What do any of these say about the Values of your radio station? Or your city? Or anything, really, that’s meaningful to your audience?

Let’s take a close look…

“Best variety at work” – do you play “I Am the Walrus” by the Beatles? Do you play the “Flying” theme from E. T. by John Williams? Do you play Keith Urban, Pit Bull, Mercy Me, the Grateful Dead, Rihanna, Frank Sinatra, Cream, Mark Knopfler, Phil Collins, and Vince Gill? My iPhone does. Looks like IT’S got a better variety.
Oh, and “best variety at work” doesn’t even register at 2am when I’M NOT AT WORK.

“Houston’s Best Music” – really, now, do we even need to discuss that? Re-read the last paragraph.

“More Music,” “Fewer Interruptions”, and “Fifty-Minute Music Hours” just tell me (1) that you play more music than some other station (but NOT more than Spotify, Pandora, and Apple Music), (2) you’re actually INTERRUPTING the flow of music to tell me that you have fewer interruptions, and (3) I’m gonna have to pay through the nose with some ungodly long commercial cluster after you give me a 55-minute massage – and you only do that a few hours a day, anyway.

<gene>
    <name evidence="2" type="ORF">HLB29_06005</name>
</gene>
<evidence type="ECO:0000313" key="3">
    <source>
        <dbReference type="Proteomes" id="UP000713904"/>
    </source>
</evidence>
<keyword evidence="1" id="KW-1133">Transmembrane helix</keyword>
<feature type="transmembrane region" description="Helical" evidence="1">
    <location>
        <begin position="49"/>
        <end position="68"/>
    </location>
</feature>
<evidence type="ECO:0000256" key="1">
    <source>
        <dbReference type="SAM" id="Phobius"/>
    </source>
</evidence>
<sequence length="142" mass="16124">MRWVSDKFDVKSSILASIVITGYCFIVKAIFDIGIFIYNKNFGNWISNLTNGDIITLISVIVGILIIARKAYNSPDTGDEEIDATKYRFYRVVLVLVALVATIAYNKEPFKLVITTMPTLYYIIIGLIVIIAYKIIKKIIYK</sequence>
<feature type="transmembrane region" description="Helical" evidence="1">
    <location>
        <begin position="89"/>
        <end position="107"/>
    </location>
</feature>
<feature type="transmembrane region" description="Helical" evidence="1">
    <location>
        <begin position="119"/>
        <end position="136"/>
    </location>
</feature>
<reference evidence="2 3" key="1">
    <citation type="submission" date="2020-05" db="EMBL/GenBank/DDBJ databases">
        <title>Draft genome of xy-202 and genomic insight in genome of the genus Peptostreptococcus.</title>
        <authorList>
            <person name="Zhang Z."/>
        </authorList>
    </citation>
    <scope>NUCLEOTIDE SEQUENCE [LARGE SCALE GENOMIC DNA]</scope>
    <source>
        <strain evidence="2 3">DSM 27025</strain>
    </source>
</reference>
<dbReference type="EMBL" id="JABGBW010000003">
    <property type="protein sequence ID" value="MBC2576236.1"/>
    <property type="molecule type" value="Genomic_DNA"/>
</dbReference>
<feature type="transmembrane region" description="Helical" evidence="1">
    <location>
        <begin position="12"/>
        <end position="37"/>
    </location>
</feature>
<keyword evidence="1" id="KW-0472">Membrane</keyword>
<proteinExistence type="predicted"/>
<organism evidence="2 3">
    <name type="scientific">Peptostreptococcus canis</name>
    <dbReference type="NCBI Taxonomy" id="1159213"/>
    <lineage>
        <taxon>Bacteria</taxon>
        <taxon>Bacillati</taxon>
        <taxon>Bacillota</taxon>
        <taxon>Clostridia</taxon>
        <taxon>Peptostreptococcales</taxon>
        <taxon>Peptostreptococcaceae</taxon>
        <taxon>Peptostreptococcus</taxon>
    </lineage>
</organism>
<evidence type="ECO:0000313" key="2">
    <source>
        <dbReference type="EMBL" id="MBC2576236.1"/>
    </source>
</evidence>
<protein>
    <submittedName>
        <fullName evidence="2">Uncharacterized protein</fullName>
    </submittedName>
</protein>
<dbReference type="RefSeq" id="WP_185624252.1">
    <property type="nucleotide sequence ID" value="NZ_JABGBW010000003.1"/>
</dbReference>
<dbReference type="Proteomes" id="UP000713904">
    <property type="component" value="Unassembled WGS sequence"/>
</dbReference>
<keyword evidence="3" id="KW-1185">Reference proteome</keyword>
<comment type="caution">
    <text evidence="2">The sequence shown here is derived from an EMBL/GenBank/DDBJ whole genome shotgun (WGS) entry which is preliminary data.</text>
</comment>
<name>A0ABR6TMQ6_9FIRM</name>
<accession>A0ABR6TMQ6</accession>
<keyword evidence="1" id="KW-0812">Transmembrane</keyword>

Oh, and I heard a younger-demo Christian station that plays hip-hop, aggressive music that mentions Jesus say “Hits, Hip-Hop, and Hope” the other day. Hits? Really? Hope? Well that part’s right. I was hoping that I didn’t have to hear anymore of its music.

Listen, please…
I would recommend that you use your energy to simply say the name of the station, so people can become familiar with it (in diary markets) and know what station to tune into (in PPM markets) so the device will register that.

Your NAME is your Brand. The things you do are your ingredients. Your AIR TALENT should be the main ingredient in connecting with the listener. I can get the music anywhere. This is why I’m a Talent Coach; so there will be people on the air that reflect the things your listener cares about, and seem like friends – that cool friend that you always like being around.